Prior to the entry of the United States into the Second World War, the government convened a secret group to advise on "extraordinary enemy methods and means". This body was composed of the sort of thinkers and commentators that Roosevelt felt he could trust to rationally address some of the outlandish claims about Nazi Germany being made by European groups and, somewhat more quietly, by "excitable elements" within the US military. Initially convened in April of 1940, it was officially constituted as the Office of Scientific Phenomenological Research (OSPR or "Osprey") in November of that year. As the group coalesced, archaeologist H.W. Jones of the University of Chicago quickly emerged as one of its leaders. Jones was a globe-trotting treasure collector and student of esoterica, and his rational, atheistic investigation of the ancient world made him a recognized expert in the sort of thing the Nazis were going mad over.

Jones handpicked the tight group of scholars and analysts who quickly earned the nickname "The Virtuous Men" bestowed by FDR in a meeting with OSPR's first chief, Dr. Marcus Towland of Harvard Divinity School. Well before America entered the war, OSPR agents had begun operations overseas, in North Africa and the Middle East, Scandinavia and Vichy France. In early 1941, OSPR agents identified a suspect group of Nazi agents operating in New Jersey, although the arrests were conducted by the FBI, and the credit was claimed mostly by Naval Intelligence officers.1 The resulting bad blood between the two groups lead to an edict by the Joint Chiefs of Staff limiting OSPR to overseas operations only, while the Naval Intelligence Special Means Office worked only domestically.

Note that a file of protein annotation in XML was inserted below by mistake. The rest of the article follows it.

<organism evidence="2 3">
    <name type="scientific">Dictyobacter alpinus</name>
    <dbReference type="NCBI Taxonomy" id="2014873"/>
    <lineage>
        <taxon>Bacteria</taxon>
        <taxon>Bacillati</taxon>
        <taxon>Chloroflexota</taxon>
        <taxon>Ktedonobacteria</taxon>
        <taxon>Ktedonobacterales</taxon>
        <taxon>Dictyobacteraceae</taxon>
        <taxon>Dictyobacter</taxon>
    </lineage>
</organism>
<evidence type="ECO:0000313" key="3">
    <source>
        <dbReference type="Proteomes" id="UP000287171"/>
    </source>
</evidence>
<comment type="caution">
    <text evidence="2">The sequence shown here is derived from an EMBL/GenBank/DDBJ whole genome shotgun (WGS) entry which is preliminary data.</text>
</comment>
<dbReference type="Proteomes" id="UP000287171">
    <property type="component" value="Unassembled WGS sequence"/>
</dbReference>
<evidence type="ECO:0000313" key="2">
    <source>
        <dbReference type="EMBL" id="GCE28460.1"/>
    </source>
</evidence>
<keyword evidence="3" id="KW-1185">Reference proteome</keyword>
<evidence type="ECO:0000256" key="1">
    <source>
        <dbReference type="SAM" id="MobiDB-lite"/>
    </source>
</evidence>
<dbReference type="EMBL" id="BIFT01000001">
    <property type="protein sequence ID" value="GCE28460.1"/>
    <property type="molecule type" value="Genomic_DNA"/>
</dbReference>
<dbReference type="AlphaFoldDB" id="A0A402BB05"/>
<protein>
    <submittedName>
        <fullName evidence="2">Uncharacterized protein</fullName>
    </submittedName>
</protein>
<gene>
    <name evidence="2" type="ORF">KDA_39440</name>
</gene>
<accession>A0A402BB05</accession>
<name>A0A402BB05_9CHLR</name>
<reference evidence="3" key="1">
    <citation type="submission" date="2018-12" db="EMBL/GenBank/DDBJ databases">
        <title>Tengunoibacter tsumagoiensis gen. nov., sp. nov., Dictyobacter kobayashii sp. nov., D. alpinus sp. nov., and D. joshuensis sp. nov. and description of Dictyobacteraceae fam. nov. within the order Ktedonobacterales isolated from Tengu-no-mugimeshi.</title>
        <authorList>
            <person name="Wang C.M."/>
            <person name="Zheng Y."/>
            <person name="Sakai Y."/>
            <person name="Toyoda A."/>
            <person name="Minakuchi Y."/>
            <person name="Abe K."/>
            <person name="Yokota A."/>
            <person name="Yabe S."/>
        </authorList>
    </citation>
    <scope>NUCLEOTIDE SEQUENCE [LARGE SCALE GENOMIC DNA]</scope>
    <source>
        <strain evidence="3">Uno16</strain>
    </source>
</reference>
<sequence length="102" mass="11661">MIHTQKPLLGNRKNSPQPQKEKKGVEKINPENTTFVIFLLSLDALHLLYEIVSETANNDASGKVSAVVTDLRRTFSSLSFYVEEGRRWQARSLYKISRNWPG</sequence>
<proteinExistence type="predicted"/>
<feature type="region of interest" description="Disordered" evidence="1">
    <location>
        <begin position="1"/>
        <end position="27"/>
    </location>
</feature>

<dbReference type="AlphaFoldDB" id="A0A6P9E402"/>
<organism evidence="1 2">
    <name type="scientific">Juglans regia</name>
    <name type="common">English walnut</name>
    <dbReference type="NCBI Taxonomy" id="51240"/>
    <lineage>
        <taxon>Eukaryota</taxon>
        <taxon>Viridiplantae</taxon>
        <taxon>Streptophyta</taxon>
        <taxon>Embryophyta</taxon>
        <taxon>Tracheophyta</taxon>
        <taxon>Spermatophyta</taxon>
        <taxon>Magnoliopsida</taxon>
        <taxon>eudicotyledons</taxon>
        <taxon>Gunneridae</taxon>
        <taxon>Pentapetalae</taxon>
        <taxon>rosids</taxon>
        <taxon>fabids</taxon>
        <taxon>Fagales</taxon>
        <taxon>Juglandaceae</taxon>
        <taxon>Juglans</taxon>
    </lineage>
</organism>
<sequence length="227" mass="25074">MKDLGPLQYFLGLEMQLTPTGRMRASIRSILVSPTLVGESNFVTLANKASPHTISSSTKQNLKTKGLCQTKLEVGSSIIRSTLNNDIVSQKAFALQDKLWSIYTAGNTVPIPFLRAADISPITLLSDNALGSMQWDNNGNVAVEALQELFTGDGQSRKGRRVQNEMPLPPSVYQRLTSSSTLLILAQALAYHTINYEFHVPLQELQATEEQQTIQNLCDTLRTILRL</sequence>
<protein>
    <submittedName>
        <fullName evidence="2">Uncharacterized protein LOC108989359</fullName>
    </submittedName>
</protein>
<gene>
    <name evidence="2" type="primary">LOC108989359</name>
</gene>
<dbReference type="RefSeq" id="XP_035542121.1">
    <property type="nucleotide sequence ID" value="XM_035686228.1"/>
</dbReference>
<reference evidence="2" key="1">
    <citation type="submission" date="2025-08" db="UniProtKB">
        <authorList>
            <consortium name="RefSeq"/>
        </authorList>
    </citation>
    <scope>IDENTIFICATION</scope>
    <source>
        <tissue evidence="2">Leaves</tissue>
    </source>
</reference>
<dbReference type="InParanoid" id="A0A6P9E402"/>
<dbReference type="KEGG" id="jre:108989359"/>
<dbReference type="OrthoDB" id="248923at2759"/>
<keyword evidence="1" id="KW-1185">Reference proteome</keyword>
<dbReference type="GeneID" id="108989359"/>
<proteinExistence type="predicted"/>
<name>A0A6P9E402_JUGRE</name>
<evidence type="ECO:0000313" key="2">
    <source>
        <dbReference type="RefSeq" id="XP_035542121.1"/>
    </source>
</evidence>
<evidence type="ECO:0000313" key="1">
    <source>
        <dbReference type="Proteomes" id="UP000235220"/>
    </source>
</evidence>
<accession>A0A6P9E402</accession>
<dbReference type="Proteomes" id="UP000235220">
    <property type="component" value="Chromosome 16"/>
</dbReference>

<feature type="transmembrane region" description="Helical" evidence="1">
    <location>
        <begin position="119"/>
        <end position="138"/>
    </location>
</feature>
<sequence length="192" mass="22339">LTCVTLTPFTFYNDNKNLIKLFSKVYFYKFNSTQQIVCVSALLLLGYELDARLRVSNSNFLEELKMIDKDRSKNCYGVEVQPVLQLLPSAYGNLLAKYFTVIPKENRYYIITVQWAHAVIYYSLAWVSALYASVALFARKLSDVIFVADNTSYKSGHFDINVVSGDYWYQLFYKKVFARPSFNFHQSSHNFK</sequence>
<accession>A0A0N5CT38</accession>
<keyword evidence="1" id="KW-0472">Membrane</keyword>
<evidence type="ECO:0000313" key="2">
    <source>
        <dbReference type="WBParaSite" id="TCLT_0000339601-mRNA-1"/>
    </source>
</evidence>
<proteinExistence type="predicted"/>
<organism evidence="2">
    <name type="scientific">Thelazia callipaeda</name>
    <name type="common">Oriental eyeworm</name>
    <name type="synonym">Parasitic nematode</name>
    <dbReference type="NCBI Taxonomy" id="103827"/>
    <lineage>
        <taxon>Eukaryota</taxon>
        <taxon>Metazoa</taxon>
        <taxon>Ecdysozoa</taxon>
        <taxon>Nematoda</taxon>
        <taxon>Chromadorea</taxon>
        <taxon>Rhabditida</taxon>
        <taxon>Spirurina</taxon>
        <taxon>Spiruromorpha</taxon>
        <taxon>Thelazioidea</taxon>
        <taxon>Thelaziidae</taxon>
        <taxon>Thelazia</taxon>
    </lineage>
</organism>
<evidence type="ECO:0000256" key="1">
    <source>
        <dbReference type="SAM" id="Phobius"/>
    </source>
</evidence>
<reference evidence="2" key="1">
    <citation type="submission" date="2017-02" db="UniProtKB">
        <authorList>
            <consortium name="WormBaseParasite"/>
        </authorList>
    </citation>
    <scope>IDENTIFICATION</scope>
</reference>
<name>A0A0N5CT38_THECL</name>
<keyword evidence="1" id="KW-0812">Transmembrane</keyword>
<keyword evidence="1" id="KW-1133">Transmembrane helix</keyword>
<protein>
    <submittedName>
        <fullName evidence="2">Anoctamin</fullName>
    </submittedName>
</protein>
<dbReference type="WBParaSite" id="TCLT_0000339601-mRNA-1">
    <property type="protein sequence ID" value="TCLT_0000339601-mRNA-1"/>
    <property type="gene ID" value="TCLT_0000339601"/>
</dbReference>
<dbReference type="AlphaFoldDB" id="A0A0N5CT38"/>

After America's entry into the war, OSPR worked closely with the OSS, coordinating and in some cases combining their operations. However, OSS had a close relationship with British Intelligence (MI-6), while the Laundry was part of the Special Operations Executive, an upstart group specializing in direct action that MI-6 felt endangered proper intelligence gathering on the Continent. The split between their British counterparts meant that OSPR and the Laundry operated with a certain distance between them - while they conducted joint operations, it was with a bit of coolness, and the two groups never fielded the occult equivalent to the Jedburgh teams that typified OSS/SOE operations in the late war. Most significant matters were carefully compartmentalized - all of SPARK, for example. It was only at Churchill's direct insistence that the Laundry shared the Grammar of Thoth (MUSIC) with OSPR in early 1943.

H.W. Jones' death in the Balkans in January 1944 marked a profound change in the Laundry's relationship with OSPR. The new Director, John Lee Eppling, an attorney and businessman educated at Harvard and Miskatonic, favored closer coordination with Naval Intelligence's SMO, and the uses to which the Americans were turning the MUSIC text worried the Laundry leadership. Laundry staff began preparing to run end-game operations in Europe, specifically Operation CHAR, without OSS coordination.

In late 1944, the

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